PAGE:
Wiser Investing 101
A non-commission based look at how to obtain the maximum potential from your investments.
OUR INVESTING PHILOSOPHY
- Maintain a Diversified Portfolio
- Keep the cost of investing low
- Always invest for the long-term
Through diversification, an investor can reduce 1 of the 2 kinds of investing risk:
- Systematic risk is the risk of the entire world stock market and can not be reduced.
- Non-systematic risk (business risk) is the risk of owning individual securities. This risk can be eliminated through diversification.
Examples of business risk: Enron’s bankruptcy, World Com’s accounting fraud, Overpriced tech stocks during the technology bubble, etc.
Wiser Wealth Management believes proper diversification is obtained by allocating assets across many different asset classes. Optimizing the type of funds in a portfolio is essential to reducing risk. This is why we create our portfolios to capture the entire world market. The most effective way to gain exposure to market diversification is through index funds via Exchange Traded Funds (ETFs).
WHAT IS AN INDEX?
An index is a basket of securities that represents a segment of the stock market.
The S&P 500 represents the 500 largest companies in the United States
The MSCI EAFE Index is a foreign index that holds companies incorporated in Europe, Australia and the Far East, totaling over 1,400 securities.
A recent study shows that between 1975 and 2006, 99% of active Domestic US Mutual Fund Managers failed to beat the S&P 500.* Indexing removes human behavior, inaccurate market timing and poor stock picking (from lack of knowledge and impulse) which leads to the under performing of fund managers. Through indexing we can obtain less business risk through diversification and higher returns from lower cost.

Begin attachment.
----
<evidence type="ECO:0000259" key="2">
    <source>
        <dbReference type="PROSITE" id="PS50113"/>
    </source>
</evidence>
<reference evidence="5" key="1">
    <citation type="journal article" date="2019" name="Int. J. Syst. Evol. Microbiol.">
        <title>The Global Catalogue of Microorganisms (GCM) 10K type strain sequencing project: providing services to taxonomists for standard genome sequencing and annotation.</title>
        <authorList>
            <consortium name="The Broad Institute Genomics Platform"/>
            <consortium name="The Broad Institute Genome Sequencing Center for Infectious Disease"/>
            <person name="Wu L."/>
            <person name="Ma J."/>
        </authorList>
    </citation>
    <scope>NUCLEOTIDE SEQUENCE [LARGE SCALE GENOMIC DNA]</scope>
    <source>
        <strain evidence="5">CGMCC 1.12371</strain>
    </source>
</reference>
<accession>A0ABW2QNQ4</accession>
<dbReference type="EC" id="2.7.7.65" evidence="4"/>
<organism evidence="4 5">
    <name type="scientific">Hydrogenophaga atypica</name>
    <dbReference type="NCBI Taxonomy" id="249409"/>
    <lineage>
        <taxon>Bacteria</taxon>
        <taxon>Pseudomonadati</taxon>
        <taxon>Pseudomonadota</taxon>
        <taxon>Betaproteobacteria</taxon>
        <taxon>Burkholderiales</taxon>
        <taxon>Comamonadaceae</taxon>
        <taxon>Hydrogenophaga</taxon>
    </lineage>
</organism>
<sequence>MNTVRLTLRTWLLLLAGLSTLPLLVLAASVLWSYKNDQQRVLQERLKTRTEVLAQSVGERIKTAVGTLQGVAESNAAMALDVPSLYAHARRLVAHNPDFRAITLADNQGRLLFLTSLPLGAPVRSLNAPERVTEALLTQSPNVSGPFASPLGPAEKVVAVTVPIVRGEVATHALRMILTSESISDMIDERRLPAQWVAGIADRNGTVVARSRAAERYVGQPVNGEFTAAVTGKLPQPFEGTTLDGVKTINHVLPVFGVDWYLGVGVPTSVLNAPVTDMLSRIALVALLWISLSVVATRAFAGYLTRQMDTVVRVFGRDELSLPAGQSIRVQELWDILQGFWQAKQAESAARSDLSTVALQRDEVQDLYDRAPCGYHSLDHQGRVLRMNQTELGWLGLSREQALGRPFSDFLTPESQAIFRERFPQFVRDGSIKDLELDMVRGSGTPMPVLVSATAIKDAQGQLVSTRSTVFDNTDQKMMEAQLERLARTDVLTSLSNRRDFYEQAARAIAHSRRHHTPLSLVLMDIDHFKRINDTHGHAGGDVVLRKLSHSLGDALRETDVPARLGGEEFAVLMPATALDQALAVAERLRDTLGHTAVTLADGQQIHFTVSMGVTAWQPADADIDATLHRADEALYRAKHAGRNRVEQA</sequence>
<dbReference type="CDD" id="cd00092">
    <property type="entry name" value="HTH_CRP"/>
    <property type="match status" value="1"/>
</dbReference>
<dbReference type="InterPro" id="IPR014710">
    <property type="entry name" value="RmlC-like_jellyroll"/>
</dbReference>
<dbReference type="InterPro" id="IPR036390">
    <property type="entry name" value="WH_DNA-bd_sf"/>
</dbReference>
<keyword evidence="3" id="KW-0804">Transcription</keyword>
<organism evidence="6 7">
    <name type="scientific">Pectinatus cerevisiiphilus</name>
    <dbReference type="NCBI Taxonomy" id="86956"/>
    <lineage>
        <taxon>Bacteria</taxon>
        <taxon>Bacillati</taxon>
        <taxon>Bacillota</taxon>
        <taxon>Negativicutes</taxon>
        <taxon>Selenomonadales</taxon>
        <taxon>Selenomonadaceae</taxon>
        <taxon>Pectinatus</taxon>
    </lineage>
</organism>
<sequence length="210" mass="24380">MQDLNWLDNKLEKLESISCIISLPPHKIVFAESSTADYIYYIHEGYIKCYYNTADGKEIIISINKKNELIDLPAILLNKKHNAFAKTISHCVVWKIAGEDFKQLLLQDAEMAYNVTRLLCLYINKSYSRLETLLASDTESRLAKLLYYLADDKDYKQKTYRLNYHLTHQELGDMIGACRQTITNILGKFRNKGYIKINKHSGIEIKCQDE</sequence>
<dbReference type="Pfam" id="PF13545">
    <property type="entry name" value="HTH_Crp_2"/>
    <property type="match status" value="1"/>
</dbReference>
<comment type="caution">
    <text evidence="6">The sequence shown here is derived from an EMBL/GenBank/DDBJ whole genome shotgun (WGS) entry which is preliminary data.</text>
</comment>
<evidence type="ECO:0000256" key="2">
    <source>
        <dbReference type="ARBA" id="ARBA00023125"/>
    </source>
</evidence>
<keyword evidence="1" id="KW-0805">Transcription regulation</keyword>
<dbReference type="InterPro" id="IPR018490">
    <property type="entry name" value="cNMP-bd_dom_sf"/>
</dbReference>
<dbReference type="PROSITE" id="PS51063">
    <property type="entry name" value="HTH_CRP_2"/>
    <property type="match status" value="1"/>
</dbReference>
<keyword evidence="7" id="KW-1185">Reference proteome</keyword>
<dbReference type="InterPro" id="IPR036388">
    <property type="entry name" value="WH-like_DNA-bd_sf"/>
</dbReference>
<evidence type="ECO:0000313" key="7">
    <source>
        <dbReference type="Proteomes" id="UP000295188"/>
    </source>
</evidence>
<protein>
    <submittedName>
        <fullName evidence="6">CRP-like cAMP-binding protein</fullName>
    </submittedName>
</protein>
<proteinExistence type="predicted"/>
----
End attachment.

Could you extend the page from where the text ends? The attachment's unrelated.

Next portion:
*False Discoveries in Mutual Funds: Measuring Luck in Estimated Alphas University of Maryand-Robert H. Smith School of Business (pdf)
INDEXING THROUGH EXCHANGE TRADED FUNDS (ETFs)
An ETF (Exchange Traded Fund) is an investment vehicle that allows investors to invest directly into an index, at a much lower cost than traditional mutual funds. Since 1993, the ETF industry has responded to the incompetence of active fund managers and the limitations of index mutual funds. ETFs have experienced tremendous growth in assets under management compared to mutual funds since their introduction in 1993.
MAJOR DIFFERENCES BETWEEN MUTUAL FUNDS & ETFs
Mutual Funds are traded at NAV (Net Asset Value) after market close and only have to report their holdings quarterly. ETFs trade during market hours just like a stock and their holdings are reported virtually real-time. Mutual Funds depend on a fund manager to pick stocks, where an ETF simply purchases and holds the stock in its assigned index. The average cost of an ETF is .50% where the Mutual Fund average is 1.5%.
WHAT MUTUAL FUNDS DON’T TELL YOU!
Mutual Funds incur additional unreported fees from trading securities in the market place. These transactions are deducted from the funds master account.
HOW MUCH DOES THIS COST YOU?